French industry is fearing worst from new BSEbacklash

23 February 2001

French industry is fearing worst from new BSEbacklash

HAUNTED by the spectre of BSE, the French machinery industry is bracing itself to deal with the full impact of the crisis on domestic machinery sales.

French farmers and machinery suppliers hope support from either Brussels or the French government will help them through the crisis, said Dominique Opillard, foreign trade manager for the French machinery manufacturers association SYGMA.

"We strongly hope that the French farming unions and our own organisation are successful in winning help for French beef producers. Without it, the consequences could be severe," he says. So far the crisis, which began to bite last November, has had little effect on the machinery market.

Although tractor sales fell by nearly 10% to 34,511 units last year, it reflected the completion of a five-year investment programme on many farms, rather than a decline in incomes, says Mr Opillard. Similarly, the movement of combine harvesters dropped by nearly 18% to 2233 units in the year to Aug 31, 2000, compared with the previous season.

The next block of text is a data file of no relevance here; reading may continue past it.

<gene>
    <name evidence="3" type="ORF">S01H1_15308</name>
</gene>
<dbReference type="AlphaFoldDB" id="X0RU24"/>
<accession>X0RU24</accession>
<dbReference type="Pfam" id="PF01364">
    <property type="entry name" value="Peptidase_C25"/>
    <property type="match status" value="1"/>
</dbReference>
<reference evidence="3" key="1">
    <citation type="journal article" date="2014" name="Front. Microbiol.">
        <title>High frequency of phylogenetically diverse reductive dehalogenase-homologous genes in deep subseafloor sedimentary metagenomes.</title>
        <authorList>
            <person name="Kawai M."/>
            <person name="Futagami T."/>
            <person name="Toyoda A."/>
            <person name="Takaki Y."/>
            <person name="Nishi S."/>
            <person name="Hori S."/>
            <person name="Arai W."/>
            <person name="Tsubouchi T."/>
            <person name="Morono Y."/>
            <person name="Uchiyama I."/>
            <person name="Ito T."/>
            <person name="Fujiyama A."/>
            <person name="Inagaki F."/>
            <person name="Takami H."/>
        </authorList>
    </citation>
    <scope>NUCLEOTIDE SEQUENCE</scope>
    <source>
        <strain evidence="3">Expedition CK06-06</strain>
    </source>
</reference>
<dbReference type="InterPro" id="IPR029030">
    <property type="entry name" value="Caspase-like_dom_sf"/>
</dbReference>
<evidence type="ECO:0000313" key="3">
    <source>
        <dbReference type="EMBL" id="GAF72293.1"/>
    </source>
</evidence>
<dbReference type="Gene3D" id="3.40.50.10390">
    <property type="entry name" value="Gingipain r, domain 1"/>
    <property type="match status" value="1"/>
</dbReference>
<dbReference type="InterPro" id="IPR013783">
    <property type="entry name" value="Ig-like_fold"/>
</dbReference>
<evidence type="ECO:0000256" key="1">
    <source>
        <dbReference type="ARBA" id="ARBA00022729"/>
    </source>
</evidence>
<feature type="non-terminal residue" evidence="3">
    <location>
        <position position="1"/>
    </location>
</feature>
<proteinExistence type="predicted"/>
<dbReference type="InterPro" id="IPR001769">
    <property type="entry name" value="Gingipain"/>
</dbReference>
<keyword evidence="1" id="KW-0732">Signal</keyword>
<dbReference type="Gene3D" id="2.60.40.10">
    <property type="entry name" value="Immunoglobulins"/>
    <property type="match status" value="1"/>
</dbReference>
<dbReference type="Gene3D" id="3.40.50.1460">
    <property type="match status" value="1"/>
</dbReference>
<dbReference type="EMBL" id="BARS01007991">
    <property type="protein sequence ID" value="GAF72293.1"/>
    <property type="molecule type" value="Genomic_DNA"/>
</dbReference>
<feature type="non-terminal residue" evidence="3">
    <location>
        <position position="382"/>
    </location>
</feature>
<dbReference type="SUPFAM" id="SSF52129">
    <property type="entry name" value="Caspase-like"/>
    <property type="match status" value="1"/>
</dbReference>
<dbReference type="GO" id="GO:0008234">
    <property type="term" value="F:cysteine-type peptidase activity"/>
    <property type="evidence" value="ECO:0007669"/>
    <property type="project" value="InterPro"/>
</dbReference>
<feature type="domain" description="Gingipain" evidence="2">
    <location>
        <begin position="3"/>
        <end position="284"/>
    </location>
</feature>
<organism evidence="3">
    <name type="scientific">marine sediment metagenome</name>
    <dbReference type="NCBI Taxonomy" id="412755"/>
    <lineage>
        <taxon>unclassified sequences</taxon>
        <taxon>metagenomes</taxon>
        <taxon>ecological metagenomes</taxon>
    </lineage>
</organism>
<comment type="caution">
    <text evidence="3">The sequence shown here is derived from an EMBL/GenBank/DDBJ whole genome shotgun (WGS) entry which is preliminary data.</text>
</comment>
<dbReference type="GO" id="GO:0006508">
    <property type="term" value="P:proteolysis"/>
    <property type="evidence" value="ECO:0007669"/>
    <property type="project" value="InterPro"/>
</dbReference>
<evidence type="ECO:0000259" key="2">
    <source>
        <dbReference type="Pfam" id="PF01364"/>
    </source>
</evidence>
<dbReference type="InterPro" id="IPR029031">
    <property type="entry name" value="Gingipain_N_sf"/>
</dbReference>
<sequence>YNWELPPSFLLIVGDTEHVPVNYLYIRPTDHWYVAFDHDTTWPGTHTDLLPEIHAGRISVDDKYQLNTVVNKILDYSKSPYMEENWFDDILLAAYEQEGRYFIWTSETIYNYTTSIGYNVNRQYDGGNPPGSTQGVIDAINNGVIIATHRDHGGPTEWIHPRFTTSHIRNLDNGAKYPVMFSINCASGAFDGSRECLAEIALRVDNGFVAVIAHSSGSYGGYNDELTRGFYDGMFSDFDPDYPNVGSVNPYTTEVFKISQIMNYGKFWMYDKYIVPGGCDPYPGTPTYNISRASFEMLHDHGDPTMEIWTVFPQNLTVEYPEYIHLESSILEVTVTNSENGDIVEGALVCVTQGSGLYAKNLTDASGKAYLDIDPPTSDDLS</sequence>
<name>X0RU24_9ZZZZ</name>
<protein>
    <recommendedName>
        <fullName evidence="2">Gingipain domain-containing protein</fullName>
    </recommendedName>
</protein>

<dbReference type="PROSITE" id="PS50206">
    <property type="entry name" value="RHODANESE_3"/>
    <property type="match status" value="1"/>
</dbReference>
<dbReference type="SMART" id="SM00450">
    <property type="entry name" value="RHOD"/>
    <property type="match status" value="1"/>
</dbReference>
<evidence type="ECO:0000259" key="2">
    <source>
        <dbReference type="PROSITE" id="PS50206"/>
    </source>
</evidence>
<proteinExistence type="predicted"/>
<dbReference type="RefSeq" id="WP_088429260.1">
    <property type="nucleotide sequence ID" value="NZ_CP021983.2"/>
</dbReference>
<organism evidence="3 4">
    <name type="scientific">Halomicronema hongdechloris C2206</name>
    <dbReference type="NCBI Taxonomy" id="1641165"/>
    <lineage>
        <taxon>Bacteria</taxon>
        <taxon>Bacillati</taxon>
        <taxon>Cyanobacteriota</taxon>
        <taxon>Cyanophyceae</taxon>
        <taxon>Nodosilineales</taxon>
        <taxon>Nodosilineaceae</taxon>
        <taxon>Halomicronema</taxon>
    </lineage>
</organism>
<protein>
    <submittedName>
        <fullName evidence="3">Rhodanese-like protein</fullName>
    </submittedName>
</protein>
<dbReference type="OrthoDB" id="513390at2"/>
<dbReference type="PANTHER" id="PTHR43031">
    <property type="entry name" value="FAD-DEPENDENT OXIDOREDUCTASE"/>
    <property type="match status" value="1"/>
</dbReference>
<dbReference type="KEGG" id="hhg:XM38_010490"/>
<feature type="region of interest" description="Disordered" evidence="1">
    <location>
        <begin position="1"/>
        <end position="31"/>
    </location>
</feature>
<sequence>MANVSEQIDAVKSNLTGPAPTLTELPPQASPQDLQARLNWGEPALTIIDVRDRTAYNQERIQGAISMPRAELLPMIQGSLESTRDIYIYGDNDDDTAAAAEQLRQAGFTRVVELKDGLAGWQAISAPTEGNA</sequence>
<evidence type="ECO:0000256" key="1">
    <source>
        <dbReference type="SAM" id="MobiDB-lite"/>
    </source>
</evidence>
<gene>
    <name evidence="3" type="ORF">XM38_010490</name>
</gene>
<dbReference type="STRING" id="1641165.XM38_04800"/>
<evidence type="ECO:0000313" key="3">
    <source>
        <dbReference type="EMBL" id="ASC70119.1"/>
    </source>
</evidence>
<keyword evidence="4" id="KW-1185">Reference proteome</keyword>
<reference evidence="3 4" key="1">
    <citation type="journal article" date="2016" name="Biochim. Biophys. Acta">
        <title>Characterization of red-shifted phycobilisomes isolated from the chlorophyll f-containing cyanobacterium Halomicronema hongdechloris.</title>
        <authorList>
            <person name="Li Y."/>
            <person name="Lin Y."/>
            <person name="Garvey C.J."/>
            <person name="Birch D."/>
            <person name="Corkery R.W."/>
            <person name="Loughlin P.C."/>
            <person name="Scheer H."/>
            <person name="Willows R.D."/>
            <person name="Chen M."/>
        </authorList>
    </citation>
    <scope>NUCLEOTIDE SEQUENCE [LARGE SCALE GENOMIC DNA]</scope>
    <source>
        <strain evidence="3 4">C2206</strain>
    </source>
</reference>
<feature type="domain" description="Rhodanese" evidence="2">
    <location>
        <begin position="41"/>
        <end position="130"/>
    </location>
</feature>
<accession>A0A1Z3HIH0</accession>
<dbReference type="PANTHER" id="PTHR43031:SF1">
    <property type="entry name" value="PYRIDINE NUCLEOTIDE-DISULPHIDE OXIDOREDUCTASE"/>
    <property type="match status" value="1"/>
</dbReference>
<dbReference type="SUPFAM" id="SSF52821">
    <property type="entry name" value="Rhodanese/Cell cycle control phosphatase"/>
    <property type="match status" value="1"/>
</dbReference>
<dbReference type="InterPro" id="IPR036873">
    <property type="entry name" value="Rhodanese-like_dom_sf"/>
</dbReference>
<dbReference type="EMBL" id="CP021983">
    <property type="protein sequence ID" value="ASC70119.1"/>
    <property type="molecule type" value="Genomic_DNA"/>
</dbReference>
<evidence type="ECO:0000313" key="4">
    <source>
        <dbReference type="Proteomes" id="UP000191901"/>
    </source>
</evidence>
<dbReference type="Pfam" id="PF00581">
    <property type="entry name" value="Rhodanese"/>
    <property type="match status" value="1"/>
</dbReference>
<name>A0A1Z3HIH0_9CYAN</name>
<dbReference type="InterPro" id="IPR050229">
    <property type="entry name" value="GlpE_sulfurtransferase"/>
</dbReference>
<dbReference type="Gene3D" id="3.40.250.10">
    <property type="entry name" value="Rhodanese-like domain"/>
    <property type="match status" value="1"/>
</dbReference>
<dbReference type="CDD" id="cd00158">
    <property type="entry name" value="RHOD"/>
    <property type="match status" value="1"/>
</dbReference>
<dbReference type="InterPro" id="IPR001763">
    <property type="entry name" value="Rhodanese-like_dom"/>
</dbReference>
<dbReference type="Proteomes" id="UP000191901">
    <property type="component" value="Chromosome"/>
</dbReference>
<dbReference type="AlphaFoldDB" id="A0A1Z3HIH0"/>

Sales of forage equipment showed mixed results last season. Although deliveries of round balers were nearly 2% down on the previous season, self-propelled forage harvesters closed nearly 17% down at the end of Oct compared with the previous 12 months.

The downturn in the forage sector was confirmed by the managing director of Krone, Wilhelm Voss. "Since the start of the BSE crisis, we have noted an 8-10% decline in the market for hay and forage equipment in France," he says.

Sales of forage equipment in Germany are expected to drop 25% in the period to Sept 1, 2001.

proving less resilient. "We expect a 25% drop in domestic sales for the 12 months following Sept 1, 2000," says Mr Voss.

Compared with the effects of the BSE crisis in Germany, Mr Voss described the French downturn as "a hiccup". Nevertheless, Mr Opillard predicted a further 10% drop in tractor sales this year, matched by a similar fall in the number of combine harvesters down to 2000 units.

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